Pressure on for Hong Kong ‘sandwich generation’ as number of dependants rises
Study finds that those of working age will have to care for 3.1 million children and elderly people in 2034 – a 56 per cent increase from 2015
Dependants will make up nearly 40 per cent of Hong Kong’s population by 2034, putting the burden on a “sandwich generation” having to take care of both parents and children, a study by the University of Hong Kong and the Senior Citizen Home Safety Association has found.
There are currently 1.71 million people in the city with responsibilities for the young and the old, or around 48 per cent of all people aged between 30 and 59.
But this will grow as the dependent population – elderly people over 64 and children under 15 – reaches 3.1 million in 2034, representing a 56 per cent increase from 2015.
In about 20 years, there will be two working-age adults for every person over 64, according to the study.
Populations are ageing around the world thanks to lower birth rates and higher life expectancy, but this will be a particular challenge for Hong Kong, which is already densely populated.
The city’s average lifespan is 79.5 years, the third highest in the world after Japan and Switzerland.
As a result, people with obligations to care for the young and old are finding it difficult to cope, particularly in a society that values care for the family.
“We think it is a very imminent issue that we have to address,” Chinese University lecturer Dr Clara Kan said. “Everyone is getting old, but [because of] the culture of [places] like Hong Kong, people are actually making a lot of effort to take care of their parents. Filial piety is something that we treasure.”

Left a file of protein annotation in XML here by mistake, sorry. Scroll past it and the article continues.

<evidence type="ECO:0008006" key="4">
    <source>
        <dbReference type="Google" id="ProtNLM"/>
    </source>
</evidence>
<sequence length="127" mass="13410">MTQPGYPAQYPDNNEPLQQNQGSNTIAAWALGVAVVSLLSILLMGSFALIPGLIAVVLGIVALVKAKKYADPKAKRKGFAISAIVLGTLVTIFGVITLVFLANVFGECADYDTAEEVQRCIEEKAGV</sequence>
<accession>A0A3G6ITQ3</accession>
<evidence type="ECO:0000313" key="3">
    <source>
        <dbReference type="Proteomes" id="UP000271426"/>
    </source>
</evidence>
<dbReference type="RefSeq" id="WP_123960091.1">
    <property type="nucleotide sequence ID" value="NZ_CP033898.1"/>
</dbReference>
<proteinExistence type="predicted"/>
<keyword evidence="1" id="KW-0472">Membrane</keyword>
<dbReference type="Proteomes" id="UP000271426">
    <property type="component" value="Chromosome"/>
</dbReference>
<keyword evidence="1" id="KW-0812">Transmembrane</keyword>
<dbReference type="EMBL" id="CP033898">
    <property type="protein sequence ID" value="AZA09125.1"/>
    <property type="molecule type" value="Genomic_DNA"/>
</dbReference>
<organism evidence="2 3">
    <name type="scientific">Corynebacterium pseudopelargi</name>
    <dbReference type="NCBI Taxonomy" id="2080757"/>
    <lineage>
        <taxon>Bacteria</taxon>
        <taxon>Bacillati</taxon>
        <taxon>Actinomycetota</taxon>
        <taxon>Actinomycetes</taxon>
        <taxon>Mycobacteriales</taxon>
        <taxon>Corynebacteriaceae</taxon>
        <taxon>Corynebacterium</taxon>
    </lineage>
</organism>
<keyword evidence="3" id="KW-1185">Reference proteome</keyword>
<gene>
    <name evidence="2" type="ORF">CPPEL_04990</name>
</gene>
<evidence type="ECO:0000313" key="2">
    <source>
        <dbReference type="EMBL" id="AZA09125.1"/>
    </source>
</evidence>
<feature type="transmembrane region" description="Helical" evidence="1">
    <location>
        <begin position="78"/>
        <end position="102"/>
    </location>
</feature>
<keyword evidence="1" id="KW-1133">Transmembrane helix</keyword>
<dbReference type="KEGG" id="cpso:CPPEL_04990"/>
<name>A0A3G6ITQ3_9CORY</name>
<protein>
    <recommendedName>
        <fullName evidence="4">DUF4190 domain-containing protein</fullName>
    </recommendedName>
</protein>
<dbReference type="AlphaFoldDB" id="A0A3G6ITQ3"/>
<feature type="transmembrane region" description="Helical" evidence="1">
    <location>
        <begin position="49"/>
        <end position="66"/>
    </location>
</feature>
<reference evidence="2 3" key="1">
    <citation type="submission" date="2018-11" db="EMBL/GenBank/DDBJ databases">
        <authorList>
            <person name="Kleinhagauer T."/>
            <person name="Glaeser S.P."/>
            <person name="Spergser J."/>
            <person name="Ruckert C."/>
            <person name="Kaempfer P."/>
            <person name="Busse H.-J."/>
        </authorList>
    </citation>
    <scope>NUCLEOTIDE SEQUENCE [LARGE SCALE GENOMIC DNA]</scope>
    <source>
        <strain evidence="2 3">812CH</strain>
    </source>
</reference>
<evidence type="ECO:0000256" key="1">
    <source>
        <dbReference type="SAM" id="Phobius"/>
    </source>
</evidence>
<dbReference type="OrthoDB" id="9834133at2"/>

Around 84 per cent of “sandwich-generation” members report difficulty in finding helpers to take care of older relatives, the study found.
To address this, the Hong Kong Jockey Club will launch a “Good Hand” elderly care service app to connect people in need with non-profit elderly care groups.
The app will facilitate access to helpers who can provide the elderly with services such as everyday care, rehabilitation therapy and cooking and cleaning services, as well as accompanying them to clinics.
One woman surnamed Tsui said she was “very frustrated” with the process of seeking services for her 84-year-old grandmother – who was in hospital for two years – while raising her two-year-old child.
“I wanted to keep my grandmother at a home instead of at a facility,” she said, adding she hoped the app would make her life easier.
Kan, the project director for “Good Hand”, said she wanted the app to become a go-to platform for people in need. “It’s like when you want transport, you contact Uber. You want a hotel, you contact AirBnb. You want elderly care services, you contact ‘Good Hand’,” she said.
There are currently four non-profit groups working with the app, which will launch in late April, but the goal is to have 30 on board in three years.
“It’s going to be a long [road], but I really hope that our effort can make a difference,” Kan said.